Google recently released their latest version of Android (called Lollipop). The most exciting feature in this release was the introduction of a new Camera API for accessing and generating RAW images. Today Camera-FV5 released a new version of their app with the added capabilities of storing images directly in the DNG format. After installing the update on my Nexus 5 I gave this new feature a quick test and here are my findings:
To see how powerful the RAW capabilities are I shot an intentionally underexposed picture if my watch. This image was then stored in the JEPG and DNG formay. Below you see the JPEG version straight out of camera. As you can see there is almost no details of the watch left.
I then imported both versions into Lightroom and increased the exposure of both shots by 3 stops. Here is how much details have been recovered from the JPEG file:
As you can see there was little details recovered from the watch itself and essentially nothing from the darkness around it. As one might expect the RAW version of the same picture performed much better:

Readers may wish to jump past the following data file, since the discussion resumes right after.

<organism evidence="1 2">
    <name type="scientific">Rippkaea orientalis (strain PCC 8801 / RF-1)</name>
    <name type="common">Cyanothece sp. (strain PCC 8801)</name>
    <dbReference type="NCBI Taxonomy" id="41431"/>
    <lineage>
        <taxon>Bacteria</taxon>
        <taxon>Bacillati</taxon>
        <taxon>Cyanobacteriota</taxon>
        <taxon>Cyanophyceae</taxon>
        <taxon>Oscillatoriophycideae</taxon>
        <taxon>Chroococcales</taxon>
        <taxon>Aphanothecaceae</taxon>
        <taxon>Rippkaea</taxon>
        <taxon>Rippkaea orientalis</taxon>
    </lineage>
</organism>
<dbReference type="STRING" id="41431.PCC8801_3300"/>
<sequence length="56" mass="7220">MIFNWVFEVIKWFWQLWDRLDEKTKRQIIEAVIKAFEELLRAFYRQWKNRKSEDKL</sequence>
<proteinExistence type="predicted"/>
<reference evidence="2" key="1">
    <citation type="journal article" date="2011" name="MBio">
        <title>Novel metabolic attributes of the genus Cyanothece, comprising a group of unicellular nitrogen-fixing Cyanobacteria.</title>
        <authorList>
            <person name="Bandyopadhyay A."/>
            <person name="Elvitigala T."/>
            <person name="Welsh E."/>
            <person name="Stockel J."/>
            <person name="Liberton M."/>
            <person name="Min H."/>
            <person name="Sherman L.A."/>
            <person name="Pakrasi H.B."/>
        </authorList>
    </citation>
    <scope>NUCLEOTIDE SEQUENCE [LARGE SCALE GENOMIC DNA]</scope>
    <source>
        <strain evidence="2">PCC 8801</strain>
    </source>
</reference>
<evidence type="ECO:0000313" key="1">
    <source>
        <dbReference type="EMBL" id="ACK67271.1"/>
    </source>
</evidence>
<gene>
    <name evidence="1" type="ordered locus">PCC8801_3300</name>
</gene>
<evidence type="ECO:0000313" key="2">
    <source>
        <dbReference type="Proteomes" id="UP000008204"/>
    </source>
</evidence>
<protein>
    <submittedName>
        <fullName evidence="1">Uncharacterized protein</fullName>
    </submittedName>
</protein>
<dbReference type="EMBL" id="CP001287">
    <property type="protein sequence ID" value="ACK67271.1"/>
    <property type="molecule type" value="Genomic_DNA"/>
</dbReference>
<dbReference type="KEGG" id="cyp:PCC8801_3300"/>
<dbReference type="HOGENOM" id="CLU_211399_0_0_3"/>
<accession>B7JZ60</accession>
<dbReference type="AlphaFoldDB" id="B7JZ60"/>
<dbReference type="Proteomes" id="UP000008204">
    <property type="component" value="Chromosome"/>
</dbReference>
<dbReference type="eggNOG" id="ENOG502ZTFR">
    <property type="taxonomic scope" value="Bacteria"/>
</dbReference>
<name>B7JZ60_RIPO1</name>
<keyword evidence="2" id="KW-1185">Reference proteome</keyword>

As one can see we not only recovered all the details in the watch but also recovered enough shadow information to see the texture of the the black cloth the watch was sitting on. Obviously there is noise but considering the 3 stop adjustment the fact this picture came from a cell phone the results are quite impressive. Here are some 100% crops of the processed images above. First is the JPEG version
and here is the RAW version
Here are some random observation I made during my testing of this new feature:
- There seems to no geometric distortion between the DNG and JEPG version. On thing I noticed though is that both files do not perfectly match up. By that I mean it seem like the JPEG version is shifted in both, x-xis and y-xis, with respect to the RAW version.
- While Importing both files into Lightroom I noticed that Lightroom copied them into 2 different date folders. It seems that the RAW files have an older date with them associated while the JPEG files contain the correct date.
- The file size of the DNG files seems rather big. In my tests I get consistently files around 15MB. For an 8 Mpixel camera that seems awfully big. For comparison, my 12-Mpixel D90 generates consistently RAW files around 10MB.
- Android does not recognize the DNG files. Neither the Google-Drive app or the Photos app show the DNG files. If you want to get your files off the phone you have to connect your phone directly to the computer or find a file manager which allows you to send the files via Bluetooth or Wifi (I had no luck with the ones I tested).
Here are the original files straight from the phone: